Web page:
Solly Msimanga's takeover of Tshwane briefly delayed

Queries emerged about a court judgment over an ANC councillor candidate.

DA mayoral elect Solly Msimanga at the Tshwane Council Chambers. Picture: Kgothatso Mogale/EWN.

PRETORIA - After a brief delay by the ANC at the official ceremony to swear in the new mayor of the capital city, proceedings have resumed at the council chambers.

The Democratic Alliance's (DA) Solly Msimanga is set to take over as Tshwane's new mayor after the Economic Freedom Fighters (EFF) and other opposition parties announced this week that they'd support the DA to elect new local governments in several hung municipalities.

Proceedings were delayed after queries emerged about a court judgment over an African National Congress (ANC) councillor candidate.

City manager Jason Ngobeni gave the party time to meet privately with the Independent Electoral Commission to discuss how to handle a situation, where two members showed up today to occupy one seat.

The ANC says it did not want to be implicated in contravening a court ruling and would like to have the matter of the two councillors clarified before proceedings continue.

Yesterday, outgoing mayor Kgosientso Ramokgopa said the ANC had accepted the outcome of this year's local government elections and would assume the position of official opposition, but that this wasn't a win for the DA.


Gauteng Deputy Judge President Aubrey Ledwaba read out the oath of office, which the new councillors repeated, promising to put the interest of the people of Tshwane and South Africa first.

The councillors affirmed that they will obey and uphold the Constitution of South Africa.

DA leader Mmusi Maimane could be seen the gallery alongside party leaders in the province and seating on the row ahead of him was EFF national spokesperson Mbuyiseni Ndlozi.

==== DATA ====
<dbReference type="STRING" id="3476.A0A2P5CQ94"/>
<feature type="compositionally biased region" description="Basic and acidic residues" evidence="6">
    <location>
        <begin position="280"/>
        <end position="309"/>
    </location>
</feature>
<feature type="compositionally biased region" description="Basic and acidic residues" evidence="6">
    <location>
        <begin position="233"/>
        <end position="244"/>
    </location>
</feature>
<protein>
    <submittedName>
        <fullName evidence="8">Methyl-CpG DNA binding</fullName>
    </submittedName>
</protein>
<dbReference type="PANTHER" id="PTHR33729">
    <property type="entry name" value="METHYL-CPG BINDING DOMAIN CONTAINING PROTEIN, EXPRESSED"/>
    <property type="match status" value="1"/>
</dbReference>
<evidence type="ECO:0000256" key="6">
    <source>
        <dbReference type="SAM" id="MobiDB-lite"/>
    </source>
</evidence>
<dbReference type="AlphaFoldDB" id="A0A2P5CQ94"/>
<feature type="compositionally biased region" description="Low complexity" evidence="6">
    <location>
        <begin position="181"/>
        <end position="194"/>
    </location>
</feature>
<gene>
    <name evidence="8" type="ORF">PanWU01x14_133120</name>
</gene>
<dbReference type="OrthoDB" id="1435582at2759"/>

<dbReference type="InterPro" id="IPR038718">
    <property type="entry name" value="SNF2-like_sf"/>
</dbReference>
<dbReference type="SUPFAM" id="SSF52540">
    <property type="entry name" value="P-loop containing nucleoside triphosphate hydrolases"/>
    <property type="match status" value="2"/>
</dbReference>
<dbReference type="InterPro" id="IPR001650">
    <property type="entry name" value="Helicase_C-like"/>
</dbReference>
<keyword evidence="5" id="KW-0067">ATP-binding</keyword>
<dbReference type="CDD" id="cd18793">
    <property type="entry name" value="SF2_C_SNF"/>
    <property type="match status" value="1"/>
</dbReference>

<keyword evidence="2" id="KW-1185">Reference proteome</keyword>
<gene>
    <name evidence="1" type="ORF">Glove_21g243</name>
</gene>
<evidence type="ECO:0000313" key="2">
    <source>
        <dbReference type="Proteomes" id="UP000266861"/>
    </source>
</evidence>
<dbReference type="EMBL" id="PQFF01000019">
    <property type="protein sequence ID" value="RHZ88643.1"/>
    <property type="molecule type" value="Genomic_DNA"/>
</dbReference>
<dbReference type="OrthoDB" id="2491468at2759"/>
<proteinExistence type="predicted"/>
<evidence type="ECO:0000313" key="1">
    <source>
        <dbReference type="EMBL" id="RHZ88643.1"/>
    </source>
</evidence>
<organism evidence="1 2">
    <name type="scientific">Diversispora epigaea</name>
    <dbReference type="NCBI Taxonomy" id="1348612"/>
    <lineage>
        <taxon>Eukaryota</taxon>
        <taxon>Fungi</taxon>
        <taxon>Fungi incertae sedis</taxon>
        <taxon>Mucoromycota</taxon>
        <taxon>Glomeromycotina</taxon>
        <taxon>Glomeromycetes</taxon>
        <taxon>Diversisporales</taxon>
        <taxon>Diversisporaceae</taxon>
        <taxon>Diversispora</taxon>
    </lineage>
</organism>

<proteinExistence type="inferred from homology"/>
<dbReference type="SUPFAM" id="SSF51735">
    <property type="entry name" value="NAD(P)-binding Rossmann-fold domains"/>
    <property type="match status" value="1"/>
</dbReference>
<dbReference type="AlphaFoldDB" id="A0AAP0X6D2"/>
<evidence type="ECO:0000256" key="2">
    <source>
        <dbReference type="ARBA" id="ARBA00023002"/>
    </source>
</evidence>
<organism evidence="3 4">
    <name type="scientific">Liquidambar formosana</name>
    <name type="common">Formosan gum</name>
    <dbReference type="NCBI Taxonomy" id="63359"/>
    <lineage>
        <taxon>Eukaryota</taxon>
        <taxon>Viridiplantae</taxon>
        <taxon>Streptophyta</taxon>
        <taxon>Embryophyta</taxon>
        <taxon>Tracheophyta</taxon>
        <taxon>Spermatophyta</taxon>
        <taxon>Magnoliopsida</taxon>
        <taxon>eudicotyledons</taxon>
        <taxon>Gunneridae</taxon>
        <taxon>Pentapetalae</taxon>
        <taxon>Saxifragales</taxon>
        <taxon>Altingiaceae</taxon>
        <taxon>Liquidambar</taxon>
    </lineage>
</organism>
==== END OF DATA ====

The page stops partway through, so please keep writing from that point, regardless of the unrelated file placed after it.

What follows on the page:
Msimanga is expected to be sworn in as the mayor of the administrative capital in a short while.


Yesterday, the DA's Athol Trollip took office as mayor, unseating the ANC, in Nelson Mandela Bay.

Underlining its political credentials by rallying smaller parties to form a coalition, the DA took over Nelson Mandela Bay municipality to end 22 years of uninterrupted control by the ANC.

"[Voters] have endorsed our offer of stopping corruption, growing our economy to create jobs and for better service delivery," Trollip, said.

The DA's control of Mandela Bay adds a second major city to its ranks, having run Cape Town municipality.

"Beyond our reputation in opposition, we have also developed a reputation in government... we have shown the people of South Africa that where we govern, we govern well," Trollip said.

Nationally the ANC won 53%, down from 62% five years ago, opening the way for a possible challenge to President Jacob Zuma' s leadership before the 2019 parliamentary election, in which the winning party's leader becomes president.

ANC Secretary General Gwede Mantashe told reporters on Sunday the party's leadership was trying to "deal with perceptions of the ANC being arrogant, self serving, soft on corruption and increasingly distant from its social base".

Investors have largely welcomed the election results, and the rand has gained around five percent since the vote.

Additional reporting by Reuters.